2) Quality of life is almost always lower in a SFH rental. They're usually the worst houses, no updates, bad locations. Very rarely *nice*. Condo rentals can be nicer...but I don't want that.

3) Rents are going up fast right now.

4) Appreciation for owners over the same time has far exceeded $9,000. From 2004 till now, most homes appreciated well over $150K.

5) By not buying earlier you missed much lower prices and interest rates. It's now much more expensive to buy...and with rents going up you're getting squeezed either way. If you bought in the last few years with a fixed rate, your payments don't change.

Now I think it may be too late...I would only buy something now if you can afford it with a fixed rate 30 yr. Over the long term you'll probably still be OK...but there may be some market turbulence in the next few years.

Anonymous said...

I was completely kidding by the way. The median pending price in King County in August of 2004 was $294,950 and in August of this year was $425,000. That's a difference of $130,050 or 44.1%. I also believe in desirable neighborhoods, these numbers are way higher, and the difference is probably $200,000k+. Even if prices stabilize or downturn a bit, the rental argument is a tough one.

Anonymous said...

It wasn't really cheaper to rent until around mid-2005. At least in Ballard.

That's funny...I've been living in Ballard since 2003, very happily, as a renter. I pay far less for my apartment than even the most "creative" mortgage would have allowed on the same space.

Anonymous said...

I would argue that people who rented from early 2004 expecting a sooner downturn got a bit unlucky in that the bubble ran a bit further than sane people would expect, but people who bought post June 2005 are the ones who really were foolish. Any time past that point and you'd have to be a bigger and bigger fool to buy over renting. If you had to make the choice today, it's a complete no-brainer, renting is so far ahead of buying it's just no contest. I'm not sure where the whole "cost of renting is going up" is coming from, from everything I've seen it's stable and should soon drop with the glut of inventory out there.

dash_point said...

"Wait long enough and you will not be able to buy."

Hmm...what if we could do a Back to the Future, schtick to c. 1965, and run around Seattle, shouting like a raving Christopher Lloyd to "buy before you poor losers are priced out forever"?

Lock that assumption in a padded room and throw away the key.

Nolaguy said...

2) Quality of life is almost always lower in a SFH rental. They're usually the worst houses, no updates, bad locations. Very rarely *nice*. Condo rentals can be nicer...but I don't want that.

Where do you come up with this stuff, Meshugy?

My buddy rents a very nice house in Magnolia with a view for $2000/mo. The house is probably worth close to a million. He doesn't mow the lawn or do any maintenance on the home. His quality of life is great.

I live in Belltown - renting a condo (with a view) that is a block from Pike Place Market. Rent is $1550 for 2bd/1ba - 1100 square feet. Yes, it's a little small. but I'm incredibly happy with my "quality of life". At current bubble-inflated prices, this condo would be $500k+.

There are great rentals out there that smart people are happily living in.

Are you saying you're happier because you're a home owner, and therefore non-homeowners aren't as happy? How smug of you.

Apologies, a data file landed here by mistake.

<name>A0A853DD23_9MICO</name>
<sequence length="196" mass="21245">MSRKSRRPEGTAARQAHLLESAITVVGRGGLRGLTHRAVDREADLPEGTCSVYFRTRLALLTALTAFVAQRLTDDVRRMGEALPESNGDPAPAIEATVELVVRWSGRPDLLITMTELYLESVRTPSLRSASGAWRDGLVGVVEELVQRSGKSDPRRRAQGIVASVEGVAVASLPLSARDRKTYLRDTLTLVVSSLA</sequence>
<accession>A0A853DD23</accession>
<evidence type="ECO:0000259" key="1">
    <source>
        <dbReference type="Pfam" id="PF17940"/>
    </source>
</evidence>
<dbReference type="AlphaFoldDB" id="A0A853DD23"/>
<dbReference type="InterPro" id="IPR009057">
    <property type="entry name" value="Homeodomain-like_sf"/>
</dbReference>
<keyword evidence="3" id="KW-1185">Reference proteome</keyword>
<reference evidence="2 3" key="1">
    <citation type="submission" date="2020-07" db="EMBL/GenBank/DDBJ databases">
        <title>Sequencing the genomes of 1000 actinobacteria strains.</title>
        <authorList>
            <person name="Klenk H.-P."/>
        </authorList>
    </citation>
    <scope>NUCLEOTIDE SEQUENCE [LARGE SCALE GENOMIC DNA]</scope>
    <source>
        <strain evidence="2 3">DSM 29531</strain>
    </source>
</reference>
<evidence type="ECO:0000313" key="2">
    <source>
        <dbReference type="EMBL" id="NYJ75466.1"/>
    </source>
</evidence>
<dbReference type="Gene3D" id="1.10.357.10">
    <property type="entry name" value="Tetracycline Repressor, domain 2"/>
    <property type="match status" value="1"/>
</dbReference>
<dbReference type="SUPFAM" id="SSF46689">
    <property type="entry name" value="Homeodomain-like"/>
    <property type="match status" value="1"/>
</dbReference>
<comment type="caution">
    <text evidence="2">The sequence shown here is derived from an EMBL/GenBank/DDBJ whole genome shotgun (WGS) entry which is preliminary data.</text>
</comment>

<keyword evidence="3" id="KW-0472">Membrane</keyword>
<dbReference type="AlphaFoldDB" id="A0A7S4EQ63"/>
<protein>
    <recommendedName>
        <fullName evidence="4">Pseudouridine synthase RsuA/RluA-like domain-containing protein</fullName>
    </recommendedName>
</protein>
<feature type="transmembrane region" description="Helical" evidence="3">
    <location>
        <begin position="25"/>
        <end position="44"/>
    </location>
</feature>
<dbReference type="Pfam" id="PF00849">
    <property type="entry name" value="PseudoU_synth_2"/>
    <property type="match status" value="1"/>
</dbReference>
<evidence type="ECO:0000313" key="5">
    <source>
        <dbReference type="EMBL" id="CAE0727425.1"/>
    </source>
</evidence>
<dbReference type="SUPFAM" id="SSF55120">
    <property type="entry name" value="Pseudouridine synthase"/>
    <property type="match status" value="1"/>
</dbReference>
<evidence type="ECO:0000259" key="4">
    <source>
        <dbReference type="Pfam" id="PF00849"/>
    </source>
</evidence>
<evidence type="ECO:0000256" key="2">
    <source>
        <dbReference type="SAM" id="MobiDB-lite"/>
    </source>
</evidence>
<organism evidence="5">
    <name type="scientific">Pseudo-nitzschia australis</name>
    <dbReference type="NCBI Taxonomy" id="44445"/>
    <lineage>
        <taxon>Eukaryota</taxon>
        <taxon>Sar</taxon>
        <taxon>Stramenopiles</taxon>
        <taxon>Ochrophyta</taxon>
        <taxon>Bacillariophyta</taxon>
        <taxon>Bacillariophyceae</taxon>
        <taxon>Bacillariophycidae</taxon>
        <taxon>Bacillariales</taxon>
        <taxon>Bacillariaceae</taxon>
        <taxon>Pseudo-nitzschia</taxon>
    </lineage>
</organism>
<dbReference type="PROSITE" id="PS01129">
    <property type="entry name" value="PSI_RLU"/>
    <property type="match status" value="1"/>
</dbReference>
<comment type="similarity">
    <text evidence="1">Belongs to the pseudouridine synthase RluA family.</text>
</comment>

To say that the quality of life "is almost always lower" is very debatable, IMO.

Anonymous said...

The guy down the street from you in Ballard just sold his house for $180,000 more than he bought it for in 2003, and has just now decided to rent for the next couple of years, just like you may be planning to do. I think his choice may have been better.?

The Tim said...

Good point Richard. I'll add that to the list.

meshugy said...

My buddy rents a very nice house in Magnolia with a view for $2000/mo.

How big? What street?

We checked out the renting situation before buying...it was very clear that most SFH rentals were dumps. In Ballard, most of them are located south of 65th, which isn't nearly as nice as loyal Heights (n. of 65th). The house we bought had everything updated: new kitchen, roof, deck, new basement, gas grill in back, 10K worth of landscaping. 3bdr,2ba 1,800 sq.ft Views of Mt.Ranier and the Olympics. We are on a great street in a nice area. Our mortgage is $2,400 a month...equivalent rentals are hard to even find. Most are outdated and crummy...sometimes as low as $1800 but you have to live on an arterial. Most similar rentals are above 2,500K a month....so we are defintly getting our $ worth.

I live in Belltown - renting a condo

I'd say the condo situation is different....probably better renting.

john_law_the_II said...

3) Rents are going up fast right now.

as much as people's resetting ARMs are?

"Over the long term you'll probably still be OK...but there may be some market turbulence in the next few years."

and if the turbulence is a 5 year slide, what happens when your house is worth less than the loan and you have to sell?

meshugy said...

Apartment rents rise across U.S.

Mike Gain, the co-owner of a property management firm in Seattle, took a step this spring that he had avoided for years: He raised rents.

"We had been afraid to do that," Gain said. "Over the years, we were actually reducing rents. But we increased rents by 3 to 5 percent and there were absolutely zero repercussions."

"Everybody in our region," Gain, the Seattle apartment owner, said, "is feeling we are going to be able to ride an up market for three to five years."

Nolaguy said...

How big? What street?

It's 2 blocks off of Magnolia Boulevard. But that doesn't really matter.

Do you really think that a rental home in Magnolia couldn't be a better quality of life than owning a home in Ballard?

In fact, for myself, and a number of people I know - we rent precisely *because* the quality of life is better than buying right now.